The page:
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Here’s what behavioral finance has to say about Wall Street’s short squeeze

Traders on the floor of the New York Stock Exchange.

Source: The New York Stock Exchange

The short-squeeze craziness has implications for trading, regulations and investor psychology: Is there a power shift on Wall Street? What action, if any, will the SEC take? Should there be position limits on options? 

To get a better appreciation for the impact on investor psychology, CNBC spoke with Dan Egan, managing director of behavioral finance and investing at Betterment. This interview has been edited for brevity.

 I’ve been asked if this short-squeeze craziness is different than the chat rooms of the late 1990s, which were also used to pump up stocks. Is it different?

Humanity has not changed, but the system we work in has changed. First, there is zero commissions — we tend to overconsume things when they’re free. Second, there is the gamification of trading. Third, social networking has greatly expanded. Finally, there is the pandemic. There is not a lot else to do. We are substituting internet trading for lack of connection. 

You say humanity has not changed. Does that mean the motivations are the same? Much of this still seems like old-fashioned greed.

The greed is still there, but this is also different. This started out almost like an uprising. People came in with a sense of righteousness — let’s screw the hedge funds. That’s different than in the past.

 You’re a behavioral finance guy. What does behavioral finance have to say about this?

First there is a need for belonging. People want a group of friends they can get rich with. They want to feel like winners. People don’t post their failures. They don’t brag about losing money. There is a lot of FOMO [fear of missing out] — a lot of people are trying to avoid regretting not being a part of this.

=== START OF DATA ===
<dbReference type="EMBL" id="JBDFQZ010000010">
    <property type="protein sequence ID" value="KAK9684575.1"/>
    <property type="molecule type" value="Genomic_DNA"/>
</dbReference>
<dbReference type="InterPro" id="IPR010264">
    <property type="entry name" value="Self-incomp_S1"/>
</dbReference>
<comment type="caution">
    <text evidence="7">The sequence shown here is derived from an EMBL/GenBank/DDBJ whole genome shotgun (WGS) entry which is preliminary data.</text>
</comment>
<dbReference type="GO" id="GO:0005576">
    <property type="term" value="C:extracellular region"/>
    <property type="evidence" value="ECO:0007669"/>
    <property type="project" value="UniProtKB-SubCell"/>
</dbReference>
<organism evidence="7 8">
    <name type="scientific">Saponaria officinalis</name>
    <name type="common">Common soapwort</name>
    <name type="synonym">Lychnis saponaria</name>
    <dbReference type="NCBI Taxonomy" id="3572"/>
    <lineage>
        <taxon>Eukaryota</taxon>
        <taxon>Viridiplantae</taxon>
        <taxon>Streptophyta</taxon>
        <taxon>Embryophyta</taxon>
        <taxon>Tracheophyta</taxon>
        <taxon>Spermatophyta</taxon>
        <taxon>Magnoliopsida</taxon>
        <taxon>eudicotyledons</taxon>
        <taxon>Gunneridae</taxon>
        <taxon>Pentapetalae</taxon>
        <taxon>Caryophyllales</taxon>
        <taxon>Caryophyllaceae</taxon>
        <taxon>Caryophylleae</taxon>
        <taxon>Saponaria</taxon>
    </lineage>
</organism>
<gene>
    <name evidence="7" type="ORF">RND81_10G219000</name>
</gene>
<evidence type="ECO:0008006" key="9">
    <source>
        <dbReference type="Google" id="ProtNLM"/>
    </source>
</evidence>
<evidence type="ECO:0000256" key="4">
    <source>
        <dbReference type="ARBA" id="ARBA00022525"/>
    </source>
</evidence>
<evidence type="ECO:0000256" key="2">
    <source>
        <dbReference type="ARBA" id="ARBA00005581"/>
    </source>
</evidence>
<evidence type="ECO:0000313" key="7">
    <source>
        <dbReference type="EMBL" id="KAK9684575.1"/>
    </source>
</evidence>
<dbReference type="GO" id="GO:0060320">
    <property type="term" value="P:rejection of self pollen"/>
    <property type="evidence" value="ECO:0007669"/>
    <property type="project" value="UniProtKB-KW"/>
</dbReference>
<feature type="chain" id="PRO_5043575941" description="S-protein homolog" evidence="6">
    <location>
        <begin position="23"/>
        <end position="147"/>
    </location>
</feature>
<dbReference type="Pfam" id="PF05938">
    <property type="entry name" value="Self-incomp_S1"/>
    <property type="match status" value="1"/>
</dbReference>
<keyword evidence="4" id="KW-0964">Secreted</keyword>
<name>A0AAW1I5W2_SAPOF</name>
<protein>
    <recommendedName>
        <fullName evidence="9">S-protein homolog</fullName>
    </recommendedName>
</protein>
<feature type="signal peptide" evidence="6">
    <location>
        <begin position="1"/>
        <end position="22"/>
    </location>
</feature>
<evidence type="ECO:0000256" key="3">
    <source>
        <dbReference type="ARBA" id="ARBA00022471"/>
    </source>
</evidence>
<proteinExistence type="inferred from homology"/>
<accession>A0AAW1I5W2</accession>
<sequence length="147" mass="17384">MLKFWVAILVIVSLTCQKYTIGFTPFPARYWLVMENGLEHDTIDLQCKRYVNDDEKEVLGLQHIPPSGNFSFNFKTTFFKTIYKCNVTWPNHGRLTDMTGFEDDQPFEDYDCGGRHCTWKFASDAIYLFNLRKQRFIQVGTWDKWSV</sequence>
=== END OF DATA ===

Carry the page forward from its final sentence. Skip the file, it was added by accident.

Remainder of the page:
What about other aspects of behavioral finance? Seems that a lot of people are engaged in the Gambler’s Fallacy — betting that this is never going to end.

There is an underappreciation of the fact that the stock can go south very quickly when there are no buyers. But no one is thinking that now. They just love watching it go up.

What about the fundamentals? There is certainly nothing to suggest GameStop is worth $300.

Nobody has been saying GameStop is a great stock, they are just systematically looking at stocks with high short interest and trying to screw hedge funds. They are not fighting over fundamentals. This started out as, let’s screw the hedge funds, but this has gone beyond that. Once the stock started going way up, it attracted momentum traders and the FOMO crowd.

Will this GameStop episode be viewed as an important moment historically? Will this correspond with a peak in risk appetite?

I don’t think this is a macro thing. I don’t think this says something grand about the investing climate. What it does indicate is that the boom-bust cycle has gotten greatly compressed. They bubble up and then bubble down very quickly. Everyone gets tunnel vision, and then they unwind.

Some of the people in the Reddit chat rooms seem to think this is the start of something revolutionary. Is it?  Many are openly ridiculing fundamental analysis and saying it’s all about flow. Are they right? Is fundamental analysis being replaced by something else … flow analysis?

In the short term, flow will win, and the internet/social media plus the pandemic means a wide array of internet-coordinated DIY [do it yourself] investors with zero frictions can cause short-term bubbles and squeezes better than ever before. But this is just like increasing the clock speed of your computer: The same thing is happening, it’s just happening faster.

 What should the average investor who is not all caught up in this be doing?

Recognize that these networks want to bring you in. Be thoughtful before you open a web page. They want to make you feel you belong. Be aware your attention is a scarce resource. It’s called “selective attention” — choosing what you pay attention to.

What do you think?

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